Yesterday Was Columbus Day, But I Forgot on Purpose

Yesterday Was Columbus Day, But I Forgot on Purpose

[OPINION] Sure you might have had the day off but looking at the history, there wasn’t much reason to celebrate

by Madison J. Gray, October 13, 2015

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Yesterday Was Columbus Day, But I Forgot on Purpose

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About a block away from our New York office, the annual Columbus Day parade went by Monday afternoon, with all the pageantry, music and celebration that have come to be expected from the event. Children waved at marchers, politicians waved back and the entire Big Apple enjoyed a day where parking restrictions were relaxed.

But nobody here in our JPC newsroom celebrated. In fact, nobody here even mentioned the day. It was almost as if we forgot it.

And if we did, well, so? What was there really to cheer about?

Columbus Day is billed as a day to celebrate Italian American heritage and pride. That I get. I’m Black and I never hesitate to shout my Blackness, because I really dig being Black, man.

So if you’re Italian, you may feel the same way about your own background. But the guy being put on a pedestal would be the last cat I’d want representing my culture.

When I was a kid, I was taught that Columbus was a good guy who connected the New World with Renaissance age Europe, eventually laying the foundation of what would be the modern world. He convinced Spain’s Queen Isabella to finance the courageous trip across the angry Atlantic Ocean and change the future by proving the world was round. And of course, the indigenous people who had been here for thousands of years were friendly and welcoming.

Then one day, I had a think-for-yourself moment that I recommend for all youth: “If there were already people here,” I asked aloud in my third-grade class. “Then how the hell did he discover America?”

Before you even ask, yes, I got a butt whuppin’ when I got home.

Years later the soreness finally wore off, so I was inclined to do research on my own and found that not only did Columbus not discover America, he never set foot on this soil. In fact, Oct. 12, 1492 was the day he hit the Bahamas and later made it to what is now Haiti, the Dominican Republic and Cuba. He made the trip from Europe four separate times, but you’d better believe it was no Caribbean pleasure cruise.

Instead he encountered Lucayans, Arawaks and a host of other peoples and I doubt if the first thing he said to them was “I come in peace.” But he did note in his writings that he had come across a gentle, weaponless population — to whom he eventually introduced an epidemic of smallpox.


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When he first reached Hispaniola, he ran into a group of Taino people and immediately enslaved them in order to mine gold.  Eventually he established himself as governor and proceeded to brutalize and maim people who failed to do his bidding. He also became an early sex trafficker, selling girls as young as nine into sexual slavery. Over the course of decades the population of the Taino throughout the islands was virtually eliminated.

“They took infants from their mothers' breasts, snatching them by the legs and pitching them headfirst against the crags or snatched them by the arms and threw them into the rivers, roaring with laughter and saying as the babies fell into the water, ‘Boil there, you offspring of the devil,’ “ wrote former Columbus cohort-turned Catholic priest Bartoleme de Las Casas in his Brief Account of the Devastation of the Indies in 1542.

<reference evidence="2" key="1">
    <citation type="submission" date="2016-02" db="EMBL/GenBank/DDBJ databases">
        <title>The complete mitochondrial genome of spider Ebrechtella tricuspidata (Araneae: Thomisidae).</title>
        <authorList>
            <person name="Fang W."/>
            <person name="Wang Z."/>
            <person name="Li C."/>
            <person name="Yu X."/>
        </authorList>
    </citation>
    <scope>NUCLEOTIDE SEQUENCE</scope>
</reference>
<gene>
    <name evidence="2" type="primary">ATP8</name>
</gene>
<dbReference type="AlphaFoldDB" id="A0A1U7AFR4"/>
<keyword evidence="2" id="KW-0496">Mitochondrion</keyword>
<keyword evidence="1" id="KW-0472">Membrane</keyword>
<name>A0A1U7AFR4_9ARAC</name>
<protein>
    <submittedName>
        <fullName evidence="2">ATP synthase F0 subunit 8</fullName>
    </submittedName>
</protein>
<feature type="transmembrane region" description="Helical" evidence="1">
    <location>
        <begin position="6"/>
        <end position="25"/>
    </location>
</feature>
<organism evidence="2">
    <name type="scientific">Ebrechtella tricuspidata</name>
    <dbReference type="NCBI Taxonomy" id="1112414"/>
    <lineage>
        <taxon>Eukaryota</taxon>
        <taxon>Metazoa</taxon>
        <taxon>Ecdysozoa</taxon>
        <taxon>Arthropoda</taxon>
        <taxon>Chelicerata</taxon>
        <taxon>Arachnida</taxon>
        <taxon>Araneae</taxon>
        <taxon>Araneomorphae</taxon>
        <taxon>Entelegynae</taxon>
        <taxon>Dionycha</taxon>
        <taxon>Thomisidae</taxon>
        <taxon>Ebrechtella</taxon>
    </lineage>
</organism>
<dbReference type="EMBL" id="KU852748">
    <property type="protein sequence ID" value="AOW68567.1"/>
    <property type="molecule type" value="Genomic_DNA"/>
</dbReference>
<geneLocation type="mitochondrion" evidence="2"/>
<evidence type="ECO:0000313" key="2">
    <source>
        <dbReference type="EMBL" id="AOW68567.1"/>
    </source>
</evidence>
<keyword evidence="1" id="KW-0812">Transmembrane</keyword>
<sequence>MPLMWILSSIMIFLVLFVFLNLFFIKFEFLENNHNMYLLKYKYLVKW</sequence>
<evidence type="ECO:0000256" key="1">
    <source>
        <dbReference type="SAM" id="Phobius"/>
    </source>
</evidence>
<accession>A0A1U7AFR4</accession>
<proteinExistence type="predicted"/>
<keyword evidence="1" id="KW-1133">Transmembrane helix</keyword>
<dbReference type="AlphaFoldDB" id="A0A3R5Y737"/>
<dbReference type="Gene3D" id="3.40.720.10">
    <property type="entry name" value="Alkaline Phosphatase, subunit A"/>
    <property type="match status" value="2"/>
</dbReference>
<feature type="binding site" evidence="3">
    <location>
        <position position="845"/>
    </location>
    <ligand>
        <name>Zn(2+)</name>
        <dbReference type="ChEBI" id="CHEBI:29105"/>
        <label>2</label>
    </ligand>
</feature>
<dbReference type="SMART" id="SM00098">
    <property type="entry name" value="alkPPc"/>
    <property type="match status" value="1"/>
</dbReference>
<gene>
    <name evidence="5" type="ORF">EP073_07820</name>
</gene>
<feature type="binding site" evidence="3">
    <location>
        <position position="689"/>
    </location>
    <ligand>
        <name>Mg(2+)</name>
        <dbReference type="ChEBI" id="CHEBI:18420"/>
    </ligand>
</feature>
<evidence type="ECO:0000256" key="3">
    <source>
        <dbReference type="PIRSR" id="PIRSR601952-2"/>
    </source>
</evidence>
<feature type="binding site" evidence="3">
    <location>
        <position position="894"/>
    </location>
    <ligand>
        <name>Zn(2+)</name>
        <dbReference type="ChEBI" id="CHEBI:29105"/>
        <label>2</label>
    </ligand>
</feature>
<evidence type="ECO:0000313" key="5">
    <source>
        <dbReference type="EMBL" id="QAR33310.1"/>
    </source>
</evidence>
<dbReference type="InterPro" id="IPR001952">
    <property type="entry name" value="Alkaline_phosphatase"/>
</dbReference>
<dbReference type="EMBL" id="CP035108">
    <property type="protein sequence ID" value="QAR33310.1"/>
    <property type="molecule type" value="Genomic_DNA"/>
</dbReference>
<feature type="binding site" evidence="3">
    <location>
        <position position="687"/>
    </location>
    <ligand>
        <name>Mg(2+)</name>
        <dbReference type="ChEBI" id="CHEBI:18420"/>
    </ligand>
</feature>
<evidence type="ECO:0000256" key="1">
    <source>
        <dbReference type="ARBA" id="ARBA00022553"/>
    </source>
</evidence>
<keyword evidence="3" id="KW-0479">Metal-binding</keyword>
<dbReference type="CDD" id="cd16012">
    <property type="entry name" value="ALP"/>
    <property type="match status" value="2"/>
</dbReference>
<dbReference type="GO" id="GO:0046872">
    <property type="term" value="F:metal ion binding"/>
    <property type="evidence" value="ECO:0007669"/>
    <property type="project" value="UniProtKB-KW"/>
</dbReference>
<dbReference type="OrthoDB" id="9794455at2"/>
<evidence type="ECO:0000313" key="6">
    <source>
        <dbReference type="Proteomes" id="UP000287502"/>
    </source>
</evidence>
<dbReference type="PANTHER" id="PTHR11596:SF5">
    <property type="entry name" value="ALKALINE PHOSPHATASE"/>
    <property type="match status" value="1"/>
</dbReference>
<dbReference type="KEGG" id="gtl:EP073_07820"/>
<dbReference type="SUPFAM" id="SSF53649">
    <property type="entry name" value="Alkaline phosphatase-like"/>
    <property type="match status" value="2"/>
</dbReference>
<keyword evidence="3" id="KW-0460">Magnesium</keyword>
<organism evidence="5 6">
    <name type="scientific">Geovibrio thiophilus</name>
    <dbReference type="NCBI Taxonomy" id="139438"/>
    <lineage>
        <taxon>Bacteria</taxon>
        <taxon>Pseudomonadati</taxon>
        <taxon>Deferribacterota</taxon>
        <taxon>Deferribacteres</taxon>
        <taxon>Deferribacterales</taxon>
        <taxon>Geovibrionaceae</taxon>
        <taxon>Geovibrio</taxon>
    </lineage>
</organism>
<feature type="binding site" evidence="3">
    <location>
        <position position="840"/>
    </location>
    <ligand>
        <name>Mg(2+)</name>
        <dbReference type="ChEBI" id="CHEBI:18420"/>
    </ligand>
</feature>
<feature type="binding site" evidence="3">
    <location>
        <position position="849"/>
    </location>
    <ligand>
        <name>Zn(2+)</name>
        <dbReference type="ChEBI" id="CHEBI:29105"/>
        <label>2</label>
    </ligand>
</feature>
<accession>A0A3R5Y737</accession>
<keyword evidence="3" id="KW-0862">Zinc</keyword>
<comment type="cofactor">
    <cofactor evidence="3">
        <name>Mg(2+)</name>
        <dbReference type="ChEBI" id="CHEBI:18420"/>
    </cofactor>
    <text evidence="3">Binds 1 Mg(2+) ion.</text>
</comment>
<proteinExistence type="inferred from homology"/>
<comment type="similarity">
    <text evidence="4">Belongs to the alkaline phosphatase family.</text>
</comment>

Ol’ Chris would have stood trial, because his own people were so disgusted with his behavior they told Isabella and King Ferdinand about it. But they had become so flush with gold that it wasn’t a big deal to them and had him pardoned.

But the terror doesn’t stop there. In 1505, Columbus' eldest son Diego saw that his dad had virtually killed of the indigenous population in the Caribbean, so he went into business and became the first to enslave Africans in the New World – helped, of course by Ferdinand.

So fast-forward millions of native peoples and Africans in taken into bondage later to 1934 when the Knights of Columbus, an influential group consisting largely of Italian Americans, successfully lobbied President Franklin D. Roosevelt to create a federal holiday called Columbus Day. It had been something celebrated since 1792, but by 1937, the Knights got what they wanted and the whitewashing of history went into high gear.

More recently many indigenous groups have taken to blasting the sanitizing of Columbus’ voyages and exploits. Better still, others observe it as Native American Day, Indigenous People’ Day or Discovery Day.

There’s even a Facebook group called "Italian Americans Against Christopher Columbus." No doubt they didn’t go to the parade. I can imagine that they’d rather celebrate Amerigo Vespucci, an Italian navigator who sailed across the Atlantic, landed in what’s now Brazil in 1497 and eventually lent his name to this country.

I won’t argue there aren’t bad actors throughout history on every continent and of every nationality. But Columbus, when looked at thoroughly and through the lens of accurate history, is probably one of the worst. So I didn’t even bother to write about the guy on the day everybody else did.

That’s giving him too much credit. Instead, I picked the day after to encourage a time  when schoolchildren, God willing, are being taught what really happened in history so that it is not repeated.

As a history buff, I know the year is replete with days to observe that mark both profound and lamentable occasions. But if you think I’m going to celebrate Columbus and his genocidal legacy, then forget it!

Madison Gray is EBONY.com's Digital Managing Editor. Follow him on Twitter @madisonjgray.

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